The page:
I assume that your reference to "...the last two posters..." refererred to me as being one of them. NOWHERE in my post(s) did I advocate under-reporting the observed defect - in this case a non-safety glazed window. Please re-read them. At risk of repetition, my only concern is in Jerry's use of the word 'need' (to be replaced) as a resolutive measure, and the use of that word in an inspection report. In no way would I underestimate, under-report or under-rate hazardous issues, that would be foolish. However, I am also not an alarmist and recognize that what are safety issues for me, may not be such a big deal for someone else. I therefore put the clients view in perspective by identifying the defect (sometimes with code support, frequently with common sense) and leaving the decision to replace, repair or remain, with the them - as it should be.

    Codes rarely, if ever, references the word 'need' (as a requirement for change or upgrade). 'Should' however, is a much used verb and I use it often.
    ip


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    Default Re: Safety Glazing in Tub

    Quote Originally Posted by Ian Page View Post
    Jerry
    Operable/schmoperable - I was merely assuming from the original poster's comments that the windows throughout were newer and this window had also been replaced.
    Same presumption I have.

    The 'Need' issue is debateable, 'Should' issue is not.
    It "needs" to be replaced without question, and, yes, it "should" be replaced - because it needs to be replaced.

    It's your use of "...need..." by way of addressing the resolution is what I have conflict with.
    Not sure why you have a conflict with saying that the window "needs" to be replaced as it is much less safe with non-safety glass next to the tub than with the required safety glass there.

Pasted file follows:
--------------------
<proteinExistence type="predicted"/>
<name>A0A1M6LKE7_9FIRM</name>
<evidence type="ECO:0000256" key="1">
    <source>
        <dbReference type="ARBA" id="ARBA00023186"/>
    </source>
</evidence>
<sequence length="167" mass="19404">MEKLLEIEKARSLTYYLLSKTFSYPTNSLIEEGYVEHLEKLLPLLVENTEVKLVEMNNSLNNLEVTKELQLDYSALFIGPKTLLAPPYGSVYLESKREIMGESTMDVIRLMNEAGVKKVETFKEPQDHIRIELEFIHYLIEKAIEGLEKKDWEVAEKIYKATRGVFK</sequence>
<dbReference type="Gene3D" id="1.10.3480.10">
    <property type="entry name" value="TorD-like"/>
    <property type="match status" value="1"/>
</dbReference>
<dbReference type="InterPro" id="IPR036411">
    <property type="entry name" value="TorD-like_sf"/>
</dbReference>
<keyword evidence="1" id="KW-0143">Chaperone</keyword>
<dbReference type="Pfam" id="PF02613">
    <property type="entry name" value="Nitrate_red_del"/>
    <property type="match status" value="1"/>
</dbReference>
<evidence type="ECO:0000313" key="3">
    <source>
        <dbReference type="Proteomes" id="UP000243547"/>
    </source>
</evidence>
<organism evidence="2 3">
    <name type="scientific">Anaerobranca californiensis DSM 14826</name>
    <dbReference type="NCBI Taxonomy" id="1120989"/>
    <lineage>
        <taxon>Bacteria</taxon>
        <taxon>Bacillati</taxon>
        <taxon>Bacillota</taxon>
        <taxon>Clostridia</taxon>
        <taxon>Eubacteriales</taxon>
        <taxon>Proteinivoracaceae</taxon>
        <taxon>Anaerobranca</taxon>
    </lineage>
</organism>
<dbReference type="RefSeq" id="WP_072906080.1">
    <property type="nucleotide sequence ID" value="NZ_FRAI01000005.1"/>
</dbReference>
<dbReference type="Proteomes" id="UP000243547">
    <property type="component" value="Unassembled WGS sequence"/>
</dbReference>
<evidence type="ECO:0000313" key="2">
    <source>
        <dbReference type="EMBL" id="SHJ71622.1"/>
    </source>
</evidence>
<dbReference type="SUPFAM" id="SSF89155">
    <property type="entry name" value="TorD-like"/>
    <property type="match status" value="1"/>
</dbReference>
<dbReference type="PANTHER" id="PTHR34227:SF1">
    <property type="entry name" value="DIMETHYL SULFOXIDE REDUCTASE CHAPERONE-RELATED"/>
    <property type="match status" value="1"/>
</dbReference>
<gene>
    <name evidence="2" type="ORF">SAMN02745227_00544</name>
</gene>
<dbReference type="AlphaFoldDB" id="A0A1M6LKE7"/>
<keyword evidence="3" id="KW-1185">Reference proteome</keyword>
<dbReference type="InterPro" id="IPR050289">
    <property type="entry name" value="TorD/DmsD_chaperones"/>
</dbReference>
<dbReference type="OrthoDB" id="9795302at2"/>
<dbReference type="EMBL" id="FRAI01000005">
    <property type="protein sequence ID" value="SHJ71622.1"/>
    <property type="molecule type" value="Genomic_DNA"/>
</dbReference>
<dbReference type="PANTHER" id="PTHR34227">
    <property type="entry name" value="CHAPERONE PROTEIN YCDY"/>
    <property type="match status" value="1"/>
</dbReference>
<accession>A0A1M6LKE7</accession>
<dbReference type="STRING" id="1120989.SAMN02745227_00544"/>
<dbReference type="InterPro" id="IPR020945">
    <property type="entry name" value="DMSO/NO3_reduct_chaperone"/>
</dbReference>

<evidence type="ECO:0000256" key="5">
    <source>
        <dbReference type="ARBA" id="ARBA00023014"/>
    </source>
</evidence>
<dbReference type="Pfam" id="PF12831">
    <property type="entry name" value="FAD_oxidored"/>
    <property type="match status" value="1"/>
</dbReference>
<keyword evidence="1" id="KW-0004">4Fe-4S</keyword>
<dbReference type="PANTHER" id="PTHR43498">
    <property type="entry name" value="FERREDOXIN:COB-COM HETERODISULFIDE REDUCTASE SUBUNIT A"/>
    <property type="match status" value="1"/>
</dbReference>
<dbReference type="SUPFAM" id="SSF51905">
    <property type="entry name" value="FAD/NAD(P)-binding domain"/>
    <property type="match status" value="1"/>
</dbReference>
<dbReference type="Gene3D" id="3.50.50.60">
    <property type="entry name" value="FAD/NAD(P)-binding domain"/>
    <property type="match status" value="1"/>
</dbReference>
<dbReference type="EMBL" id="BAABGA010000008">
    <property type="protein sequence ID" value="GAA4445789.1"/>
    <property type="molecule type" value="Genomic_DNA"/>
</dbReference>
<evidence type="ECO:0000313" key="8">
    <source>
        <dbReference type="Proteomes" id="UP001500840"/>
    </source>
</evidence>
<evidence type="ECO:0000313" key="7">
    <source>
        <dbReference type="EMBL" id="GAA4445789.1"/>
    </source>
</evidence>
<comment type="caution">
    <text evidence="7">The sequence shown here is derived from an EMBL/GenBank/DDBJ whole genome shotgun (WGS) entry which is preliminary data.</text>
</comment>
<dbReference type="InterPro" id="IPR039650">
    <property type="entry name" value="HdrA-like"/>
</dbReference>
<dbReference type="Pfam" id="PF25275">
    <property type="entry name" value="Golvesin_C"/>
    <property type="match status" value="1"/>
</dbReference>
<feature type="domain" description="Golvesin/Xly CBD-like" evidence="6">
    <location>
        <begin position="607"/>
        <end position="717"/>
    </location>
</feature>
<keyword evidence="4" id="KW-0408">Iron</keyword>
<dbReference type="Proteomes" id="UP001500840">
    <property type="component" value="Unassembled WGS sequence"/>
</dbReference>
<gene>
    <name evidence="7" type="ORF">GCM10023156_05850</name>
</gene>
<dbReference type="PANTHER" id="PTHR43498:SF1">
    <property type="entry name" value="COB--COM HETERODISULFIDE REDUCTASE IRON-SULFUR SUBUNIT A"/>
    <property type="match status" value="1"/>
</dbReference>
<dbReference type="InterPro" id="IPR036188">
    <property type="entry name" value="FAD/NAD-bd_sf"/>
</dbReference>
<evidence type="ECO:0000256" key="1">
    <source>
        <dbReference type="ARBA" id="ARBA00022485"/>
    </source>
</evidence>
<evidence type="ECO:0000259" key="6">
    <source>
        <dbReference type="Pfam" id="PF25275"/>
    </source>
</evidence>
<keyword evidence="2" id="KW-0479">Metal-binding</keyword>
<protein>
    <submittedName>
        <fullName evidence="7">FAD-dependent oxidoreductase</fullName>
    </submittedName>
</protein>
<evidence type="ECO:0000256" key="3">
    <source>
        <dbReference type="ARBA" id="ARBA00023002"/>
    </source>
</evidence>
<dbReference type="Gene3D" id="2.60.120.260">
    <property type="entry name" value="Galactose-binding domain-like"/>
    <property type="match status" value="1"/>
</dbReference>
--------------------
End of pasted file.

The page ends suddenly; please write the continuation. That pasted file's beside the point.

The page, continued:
That glass "needs" to be replaced to correct the condition.

    "Should" someone replace that glass which "needs" to be replaced? Sure, absolutely.

    If you were talking about a receptacle outlet next to the sink ... you would agree that that receptacle outlet "needs" to have GFCI protection - right? And you would also agree that someone "should" install that GFCI protection - right?

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    Default Re: Safety Glazing in Tub

    Jerry

    Re. your kitchen GFCI scenario. My report recommendation would simply say (to the effect of)..."Existing kitchen outlet is potentially hazardous and SHOULD be GFCI protected pursuant to current code requirements." I'll let the buyer determine on his/her own whether they NEED it replaced or not. As long as I identify the prevailing defect, I see no reason to go further - unless the client wishes to know the specific code for their own edification and/or in support of further negotiation. In which case I supply that.